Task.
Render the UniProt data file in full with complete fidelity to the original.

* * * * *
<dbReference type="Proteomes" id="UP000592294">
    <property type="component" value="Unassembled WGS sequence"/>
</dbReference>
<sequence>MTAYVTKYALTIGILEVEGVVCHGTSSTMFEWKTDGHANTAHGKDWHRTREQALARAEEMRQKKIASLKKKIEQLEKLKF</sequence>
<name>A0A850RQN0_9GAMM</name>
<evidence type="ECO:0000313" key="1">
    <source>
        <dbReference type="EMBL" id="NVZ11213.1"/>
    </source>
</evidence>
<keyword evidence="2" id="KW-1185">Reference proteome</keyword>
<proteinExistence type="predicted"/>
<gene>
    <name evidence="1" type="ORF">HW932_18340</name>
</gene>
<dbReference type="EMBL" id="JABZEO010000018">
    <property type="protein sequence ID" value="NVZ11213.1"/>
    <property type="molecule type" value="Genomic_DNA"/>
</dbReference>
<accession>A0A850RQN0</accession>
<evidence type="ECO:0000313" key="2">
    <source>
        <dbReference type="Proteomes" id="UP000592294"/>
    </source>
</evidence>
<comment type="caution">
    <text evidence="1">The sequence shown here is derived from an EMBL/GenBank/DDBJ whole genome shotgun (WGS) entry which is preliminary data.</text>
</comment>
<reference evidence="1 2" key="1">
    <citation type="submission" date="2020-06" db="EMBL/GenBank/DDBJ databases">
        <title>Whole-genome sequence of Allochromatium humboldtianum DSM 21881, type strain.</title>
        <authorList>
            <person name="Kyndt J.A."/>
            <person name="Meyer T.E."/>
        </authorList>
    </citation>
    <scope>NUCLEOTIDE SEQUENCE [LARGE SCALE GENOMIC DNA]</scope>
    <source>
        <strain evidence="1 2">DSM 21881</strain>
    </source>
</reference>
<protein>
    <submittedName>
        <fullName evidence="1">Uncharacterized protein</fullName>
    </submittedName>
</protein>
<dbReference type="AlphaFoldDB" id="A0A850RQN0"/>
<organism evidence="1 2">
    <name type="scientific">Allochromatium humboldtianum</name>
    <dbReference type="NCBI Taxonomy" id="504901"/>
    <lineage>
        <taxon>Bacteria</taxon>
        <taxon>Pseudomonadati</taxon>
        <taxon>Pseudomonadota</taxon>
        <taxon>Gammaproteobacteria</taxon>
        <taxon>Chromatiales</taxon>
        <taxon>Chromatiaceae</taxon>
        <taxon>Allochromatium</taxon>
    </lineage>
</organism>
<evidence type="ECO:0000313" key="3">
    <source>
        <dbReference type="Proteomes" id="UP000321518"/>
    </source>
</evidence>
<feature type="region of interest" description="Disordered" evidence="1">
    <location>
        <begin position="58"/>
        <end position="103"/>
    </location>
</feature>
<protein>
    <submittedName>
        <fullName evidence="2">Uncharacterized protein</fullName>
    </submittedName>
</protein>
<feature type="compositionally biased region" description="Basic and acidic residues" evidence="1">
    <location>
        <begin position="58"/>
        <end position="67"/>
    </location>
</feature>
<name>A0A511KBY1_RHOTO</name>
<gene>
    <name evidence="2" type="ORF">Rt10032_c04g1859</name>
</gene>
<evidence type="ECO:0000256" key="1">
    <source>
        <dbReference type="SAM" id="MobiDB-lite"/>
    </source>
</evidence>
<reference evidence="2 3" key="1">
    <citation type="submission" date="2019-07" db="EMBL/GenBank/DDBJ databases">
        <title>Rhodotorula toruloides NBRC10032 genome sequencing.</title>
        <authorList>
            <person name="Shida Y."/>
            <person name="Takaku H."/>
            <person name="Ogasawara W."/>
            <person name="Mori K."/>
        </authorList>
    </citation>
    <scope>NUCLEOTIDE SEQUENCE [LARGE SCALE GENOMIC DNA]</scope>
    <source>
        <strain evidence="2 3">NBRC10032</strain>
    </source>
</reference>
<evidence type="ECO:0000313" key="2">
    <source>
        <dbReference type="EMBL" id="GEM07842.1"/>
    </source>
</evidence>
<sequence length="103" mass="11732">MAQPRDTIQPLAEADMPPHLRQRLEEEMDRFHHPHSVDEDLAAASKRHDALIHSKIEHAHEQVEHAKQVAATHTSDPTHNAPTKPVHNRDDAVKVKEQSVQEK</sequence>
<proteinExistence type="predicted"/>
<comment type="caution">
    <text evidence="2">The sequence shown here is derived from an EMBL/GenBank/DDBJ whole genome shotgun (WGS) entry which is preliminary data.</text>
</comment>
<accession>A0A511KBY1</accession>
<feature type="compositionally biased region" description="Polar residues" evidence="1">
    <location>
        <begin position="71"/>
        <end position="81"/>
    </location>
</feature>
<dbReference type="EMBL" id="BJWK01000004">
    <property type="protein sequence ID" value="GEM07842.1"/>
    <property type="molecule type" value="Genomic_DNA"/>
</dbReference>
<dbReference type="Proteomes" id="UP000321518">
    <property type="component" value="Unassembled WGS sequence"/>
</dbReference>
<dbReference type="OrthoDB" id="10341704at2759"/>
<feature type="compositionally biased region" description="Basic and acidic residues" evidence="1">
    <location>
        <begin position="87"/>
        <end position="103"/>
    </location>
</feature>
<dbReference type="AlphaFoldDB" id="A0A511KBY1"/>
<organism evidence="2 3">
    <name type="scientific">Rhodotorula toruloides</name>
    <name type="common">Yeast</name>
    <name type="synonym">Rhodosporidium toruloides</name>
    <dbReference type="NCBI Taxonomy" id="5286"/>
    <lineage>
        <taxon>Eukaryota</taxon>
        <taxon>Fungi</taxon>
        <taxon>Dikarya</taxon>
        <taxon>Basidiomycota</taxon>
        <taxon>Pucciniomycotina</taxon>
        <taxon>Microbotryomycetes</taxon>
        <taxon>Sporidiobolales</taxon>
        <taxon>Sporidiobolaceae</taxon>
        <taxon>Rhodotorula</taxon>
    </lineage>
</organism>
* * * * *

<dbReference type="Proteomes" id="UP000592294">
    <property type="component" value="Unassembled WGS sequence"/>
</dbReference>
<sequence>MTAYVTKYALTIGILEVEGVVCHGTSSTMFEWKTDGHANTAHGKDWHRTREQALARAEEMRQKKIASLKKKIEQLEKLKF</sequence>
<name>A0A850RQN0_9GAMM</name>
<evidence type="ECO:0000313" key="1">
    <source>
        <dbReference type="EMBL" id="NVZ11213.1"/>
    </source>
</evidence>
<keyword evidence="2" id="KW-1185">Reference proteome</keyword>
<proteinExistence type="predicted"/>
<gene>
    <name evidence="1" type="ORF">HW932_18340</name>
</gene>
<dbReference type="EMBL" id="JABZEO010000018">
    <property type="protein sequence ID" value="NVZ11213.1"/>
    <property type="molecule type" value="Genomic_DNA"/>
</dbReference>
<accession>A0A850RQN0</accession>
<evidence type="ECO:0000313" key="2">
    <source>
        <dbReference type="Proteomes" id="UP000592294"/>
    </source>
</evidence>
<comment type="caution">
    <text evidence="1">The sequence shown here is derived from an EMBL/GenBank/DDBJ whole genome shotgun (WGS) entry which is preliminary data.</text>
</comment>
<reference evidence="1 2" key="1">
    <citation type="submission" date="2020-06" db="EMBL/GenBank/DDBJ databases">
        <title>Whole-genome sequence of Allochromatium humboldtianum DSM 21881, type strain.</title>
        <authorList>
            <person name="Kyndt J.A."/>
            <person name="Meyer T.E."/>
        </authorList>
    </citation>
    <scope>NUCLEOTIDE SEQUENCE [LARGE SCALE GENOMIC DNA]</scope>
    <source>
        <strain evidence="1 2">DSM 21881</strain>
    </source>
</reference>
<protein>
    <submittedName>
        <fullName evidence="1">Uncharacterized protein</fullName>
    </submittedName>
</protein>
<dbReference type="AlphaFoldDB" id="A0A850RQN0"/>
<organism evidence="1 2">
    <name type="scientific">Allochromatium humboldtianum</name>
    <dbReference type="NCBI Taxonomy" id="504901"/>
    <lineage>
        <taxon>Bacteria</taxon>
        <taxon>Pseudomonadati</taxon>
        <taxon>Pseudomonadota</taxon>
        <taxon>Gammaproteobacteria</taxon>
        <taxon>Chromatiales</taxon>
        <taxon>Chromatiaceae</taxon>
        <taxon>Allochromatium</taxon>
    </lineage>
</organism>
<evidence type="ECO:0000313" key="3">
    <source>
        <dbReference type="Proteomes" id="UP000321518"/>
    </source>
</evidence>
<feature type="region of interest" description="Disordered" evidence="1">
    <location>
        <begin position="58"/>
        <end position="103"/>
    </location>
</feature>
<protein>
    <submittedName>
        <fullName evidence="2">Uncharacterized protein</fullName>
    </submittedName>
</protein>
<feature type="compositionally biased region" description="Basic and acidic residues" evidence="1">
    <location>
        <begin position="58"/>
        <end position="67"/>
    </location>
</feature>
<name>A0A511KBY1_RHOTO</name>
<gene>
    <name evidence="2" type="ORF">Rt10032_c04g1859</name>
</gene>
<evidence type="ECO:0000256" key="1">
    <source>
        <dbReference type="SAM" id="MobiDB-lite"/>
    </source>
</evidence>
<reference evidence="2 3" key="1">
    <citation type="submission" date="2019-07" db="EMBL/GenBank/DDBJ databases">
        <title>Rhodotorula toruloides NBRC10032 genome sequencing.</title>
        <authorList>
            <person name="Shida Y."/>
            <person name="Takaku H."/>
            <person name="Ogasawara W."/>
            <person name="Mori K."/>
        </authorList>
    </citation>
    <scope>NUCLEOTIDE SEQUENCE [LARGE SCALE GENOMIC DNA]</scope>
    <source>
        <strain evidence="2 3">NBRC10032</strain>
    </source>
</reference>
<evidence type="ECO:0000313" key="2">
    <source>
        <dbReference type="EMBL" id="GEM07842.1"/>
    </source>
</evidence>
<sequence length="103" mass="11732">MAQPRDTIQPLAEADMPPHLRQRLEEEMDRFHHPHSVDEDLAAASKRHDALIHSKIEHAHEQVEHAKQVAATHTSDPTHNAPTKPVHNRDDAVKVKEQSVQEK</sequence>
<proteinExistence type="predicted"/>
<comment type="caution">
    <text evidence="2">The sequence shown here is derived from an EMBL/GenBank/DDBJ whole genome shotgun (WGS) entry which is preliminary data.</text>
</comment>
<accession>A0A511KBY1</accession>
<feature type="compositionally biased region" description="Polar residues" evidence="1">
    <location>
        <begin position="71"/>
        <end position="81"/>
    </location>
</feature>
<dbReference type="EMBL" id="BJWK01000004">
    <property type="protein sequence ID" value="GEM07842.1"/>
    <property type="molecule type" value="Genomic_DNA"/>
</dbReference>
<dbReference type="Proteomes" id="UP000321518">
    <property type="component" value="Unassembled WGS sequence"/>
</dbReference>
<dbReference type="OrthoDB" id="10341704at2759"/>
<feature type="compositionally biased region" description="Basic and acidic residues" evidence="1">
    <location>
        <begin position="87"/>
        <end position="103"/>
    </location>
</feature>
<dbReference type="AlphaFoldDB" id="A0A511KBY1"/>
<organism evidence="2 3">
    <name type="scientific">Rhodotorula toruloides</name>
    <name type="common">Yeast</name>
    <name type="synonym">Rhodosporidium toruloides</name>
    <dbReference type="NCBI Taxonomy" id="5286"/>
    <lineage>
        <taxon>Eukaryota</taxon>
        <taxon>Fungi</taxon>
        <taxon>Dikarya</taxon>
        <taxon>Basidiomycota</taxon>
        <taxon>Pucciniomycotina</taxon>
        <taxon>Microbotryomycetes</taxon>
        <taxon>Sporidiobolales</taxon>
        <taxon>Sporidiobolaceae</taxon>
        <taxon>Rhodotorula</taxon>
    </lineage>
</organism>